What is Transphobia?

It was Albert Einstein who said “If you can’t explain it simply, you don’t understand it.”

Here’s the simple explanation:
Transphobia is a range of negative actions (like discrimination or violence) and negative feelings (disgust, hatred, anger, discomfort, or dislike) towards transgender people. 

Dictionary definitions:

Merriam-Webster

Transphobia- irrational fear of, aversion to, or discrimination against transgender people.

Oxford Definition

Transphobia- Dislike of or prejudice against transgender people.

Some concepts are far too complex to be defined in one or two sentences in a dictionary. What deserves at least a few paragraphs of explanation has to be abridged into a brief definition. Which means the meaning of the word can have a far greater and more complex meaning.

“But I’m not transphobic! I’m not afraid of you, I don’t have a transphobia.”

Phobia -an extreme or irrational fear of or aversion to something.

Aversion-a strong dislike or disinclination. 

Synonyms: dislike of, antipathy for, distaste for, abhorrence of, hatred of, detestation of, hostility toward; reluctance toward, unwillingness for.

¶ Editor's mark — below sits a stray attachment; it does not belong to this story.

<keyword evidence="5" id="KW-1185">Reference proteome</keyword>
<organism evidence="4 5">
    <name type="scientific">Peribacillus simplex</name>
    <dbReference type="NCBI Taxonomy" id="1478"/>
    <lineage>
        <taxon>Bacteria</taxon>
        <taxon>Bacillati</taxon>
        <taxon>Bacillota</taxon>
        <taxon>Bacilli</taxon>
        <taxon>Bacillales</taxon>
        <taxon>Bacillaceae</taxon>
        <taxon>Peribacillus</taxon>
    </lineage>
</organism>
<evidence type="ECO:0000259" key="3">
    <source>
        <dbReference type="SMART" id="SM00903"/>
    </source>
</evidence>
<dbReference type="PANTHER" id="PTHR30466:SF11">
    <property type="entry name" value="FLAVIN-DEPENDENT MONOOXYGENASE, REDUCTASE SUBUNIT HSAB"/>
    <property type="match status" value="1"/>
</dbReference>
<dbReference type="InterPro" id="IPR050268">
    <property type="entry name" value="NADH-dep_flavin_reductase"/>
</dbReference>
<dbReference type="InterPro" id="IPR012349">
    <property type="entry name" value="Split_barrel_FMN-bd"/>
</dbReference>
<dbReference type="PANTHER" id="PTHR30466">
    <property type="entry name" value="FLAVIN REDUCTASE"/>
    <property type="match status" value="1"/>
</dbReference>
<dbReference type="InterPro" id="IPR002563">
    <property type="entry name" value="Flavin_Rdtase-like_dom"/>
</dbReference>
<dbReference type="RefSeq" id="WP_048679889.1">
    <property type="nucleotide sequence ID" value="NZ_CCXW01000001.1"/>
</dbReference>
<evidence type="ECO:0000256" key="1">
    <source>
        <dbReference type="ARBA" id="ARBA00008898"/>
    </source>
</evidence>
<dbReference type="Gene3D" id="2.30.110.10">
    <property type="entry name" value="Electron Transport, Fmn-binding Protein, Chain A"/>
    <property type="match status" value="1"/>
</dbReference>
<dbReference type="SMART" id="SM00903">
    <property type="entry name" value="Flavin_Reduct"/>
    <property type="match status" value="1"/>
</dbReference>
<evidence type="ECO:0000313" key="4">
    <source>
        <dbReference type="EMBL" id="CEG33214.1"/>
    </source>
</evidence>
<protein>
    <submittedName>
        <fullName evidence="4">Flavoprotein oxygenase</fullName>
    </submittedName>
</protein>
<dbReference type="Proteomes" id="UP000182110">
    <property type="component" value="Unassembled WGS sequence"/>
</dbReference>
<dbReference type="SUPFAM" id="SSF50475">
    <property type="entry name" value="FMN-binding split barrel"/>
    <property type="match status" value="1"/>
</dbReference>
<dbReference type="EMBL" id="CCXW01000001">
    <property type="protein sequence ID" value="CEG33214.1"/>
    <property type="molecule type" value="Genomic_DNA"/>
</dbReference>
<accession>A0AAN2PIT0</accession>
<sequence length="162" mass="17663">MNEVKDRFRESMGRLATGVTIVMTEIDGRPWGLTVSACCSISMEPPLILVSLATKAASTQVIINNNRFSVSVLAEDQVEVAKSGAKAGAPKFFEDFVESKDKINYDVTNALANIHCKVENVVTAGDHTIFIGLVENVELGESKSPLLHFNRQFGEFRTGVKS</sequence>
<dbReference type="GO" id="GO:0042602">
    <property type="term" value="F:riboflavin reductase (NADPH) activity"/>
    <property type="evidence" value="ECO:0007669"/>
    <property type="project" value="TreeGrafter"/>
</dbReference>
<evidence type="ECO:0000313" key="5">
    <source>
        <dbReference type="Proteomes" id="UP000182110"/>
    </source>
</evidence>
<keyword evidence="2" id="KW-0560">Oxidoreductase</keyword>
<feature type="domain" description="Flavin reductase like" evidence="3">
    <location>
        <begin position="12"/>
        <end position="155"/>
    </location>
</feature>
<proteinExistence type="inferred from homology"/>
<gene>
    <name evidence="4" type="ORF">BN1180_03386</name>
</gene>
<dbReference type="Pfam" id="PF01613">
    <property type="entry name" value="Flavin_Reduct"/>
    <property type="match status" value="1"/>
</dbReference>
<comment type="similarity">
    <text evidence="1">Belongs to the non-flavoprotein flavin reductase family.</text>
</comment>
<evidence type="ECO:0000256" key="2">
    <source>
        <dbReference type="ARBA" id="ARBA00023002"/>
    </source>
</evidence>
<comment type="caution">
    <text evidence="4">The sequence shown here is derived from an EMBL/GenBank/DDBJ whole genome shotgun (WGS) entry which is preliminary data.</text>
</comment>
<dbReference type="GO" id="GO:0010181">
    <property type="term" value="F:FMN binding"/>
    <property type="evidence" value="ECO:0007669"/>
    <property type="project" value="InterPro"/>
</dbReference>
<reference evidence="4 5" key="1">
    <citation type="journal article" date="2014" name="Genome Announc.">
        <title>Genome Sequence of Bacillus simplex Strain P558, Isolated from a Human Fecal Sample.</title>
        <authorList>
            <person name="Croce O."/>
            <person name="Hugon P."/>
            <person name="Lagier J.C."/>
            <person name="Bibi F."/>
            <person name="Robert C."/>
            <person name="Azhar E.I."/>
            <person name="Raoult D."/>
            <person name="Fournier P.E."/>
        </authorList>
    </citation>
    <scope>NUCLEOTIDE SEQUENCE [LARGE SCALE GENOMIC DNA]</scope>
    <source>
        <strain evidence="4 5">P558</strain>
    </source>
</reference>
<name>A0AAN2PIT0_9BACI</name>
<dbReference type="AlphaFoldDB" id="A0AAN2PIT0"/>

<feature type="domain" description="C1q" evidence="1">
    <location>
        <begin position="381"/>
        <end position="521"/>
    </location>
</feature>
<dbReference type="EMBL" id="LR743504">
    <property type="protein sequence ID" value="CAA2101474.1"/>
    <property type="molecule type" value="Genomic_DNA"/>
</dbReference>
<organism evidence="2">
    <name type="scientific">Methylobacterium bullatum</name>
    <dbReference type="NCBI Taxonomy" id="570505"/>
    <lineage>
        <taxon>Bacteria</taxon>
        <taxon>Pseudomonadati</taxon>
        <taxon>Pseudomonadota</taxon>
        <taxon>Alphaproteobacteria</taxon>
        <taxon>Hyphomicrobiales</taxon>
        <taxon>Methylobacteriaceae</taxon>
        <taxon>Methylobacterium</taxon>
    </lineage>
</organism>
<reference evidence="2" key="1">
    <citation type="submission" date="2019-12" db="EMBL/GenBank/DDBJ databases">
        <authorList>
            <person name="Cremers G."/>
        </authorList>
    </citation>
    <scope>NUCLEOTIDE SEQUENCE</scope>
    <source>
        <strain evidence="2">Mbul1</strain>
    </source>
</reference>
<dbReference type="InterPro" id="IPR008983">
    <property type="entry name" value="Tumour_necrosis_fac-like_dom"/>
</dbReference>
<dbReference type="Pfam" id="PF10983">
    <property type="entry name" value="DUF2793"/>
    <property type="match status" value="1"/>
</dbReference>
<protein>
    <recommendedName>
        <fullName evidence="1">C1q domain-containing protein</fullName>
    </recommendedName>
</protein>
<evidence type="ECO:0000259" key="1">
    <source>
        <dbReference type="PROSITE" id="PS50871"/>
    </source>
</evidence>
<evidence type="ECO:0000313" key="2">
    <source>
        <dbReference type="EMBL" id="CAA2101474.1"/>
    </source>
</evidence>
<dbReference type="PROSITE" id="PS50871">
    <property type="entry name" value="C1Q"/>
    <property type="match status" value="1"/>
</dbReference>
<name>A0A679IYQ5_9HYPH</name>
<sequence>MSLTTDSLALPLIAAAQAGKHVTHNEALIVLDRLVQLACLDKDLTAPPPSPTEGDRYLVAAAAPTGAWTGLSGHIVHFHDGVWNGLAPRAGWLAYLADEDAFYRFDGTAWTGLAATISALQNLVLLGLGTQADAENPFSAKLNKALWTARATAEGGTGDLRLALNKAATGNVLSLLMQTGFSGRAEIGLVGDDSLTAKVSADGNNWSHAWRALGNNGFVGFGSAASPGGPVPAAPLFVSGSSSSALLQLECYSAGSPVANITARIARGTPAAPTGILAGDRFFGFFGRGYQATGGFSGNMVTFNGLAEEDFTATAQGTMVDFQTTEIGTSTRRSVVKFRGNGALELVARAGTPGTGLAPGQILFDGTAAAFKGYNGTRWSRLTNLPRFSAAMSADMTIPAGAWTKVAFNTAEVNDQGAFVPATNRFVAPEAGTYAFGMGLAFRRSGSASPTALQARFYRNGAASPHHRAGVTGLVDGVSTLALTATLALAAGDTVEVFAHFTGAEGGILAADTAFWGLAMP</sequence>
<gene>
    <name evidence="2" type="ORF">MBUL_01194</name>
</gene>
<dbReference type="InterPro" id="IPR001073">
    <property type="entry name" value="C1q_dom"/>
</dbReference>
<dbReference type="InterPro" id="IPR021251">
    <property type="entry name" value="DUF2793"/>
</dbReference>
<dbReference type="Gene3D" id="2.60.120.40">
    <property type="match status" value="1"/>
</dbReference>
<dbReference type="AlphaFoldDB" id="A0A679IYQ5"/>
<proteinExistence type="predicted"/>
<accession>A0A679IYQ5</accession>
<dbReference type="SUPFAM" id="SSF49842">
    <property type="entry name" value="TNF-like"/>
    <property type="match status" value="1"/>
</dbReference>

People who use the “it’s not a phobia” argument ignore how nuances in language define words with the suffix of phobia. Yes, phobia as a noun that stands on its own is used in common language to mean “an extreme fear”, although both fear and aversion are part of the definition. However, when phobia is applied as a suffix, it’s meaning becomes more fluid. The motives behind arachnophobia are certainly different than the motives behind something like xenophobia. A phobia of an animal is pretty straightforward, but social and cultural phobias are more complicated. The way humans interact with each other in societal, cultural, religious, and other contexts requires a more complex psychological understanding than a fear of spiders. 

Transphobia is the word for a range of negative attitudes, feelings (disgust, anger, hatred, discomfort, etc) or actions towards transgender people. We can argue with Merriam-Webster all we want but in the English language, that is the word given that defines these attitudes. There is no complete exhaustive list of actions or attitudes that are considered transphobic, but here are some: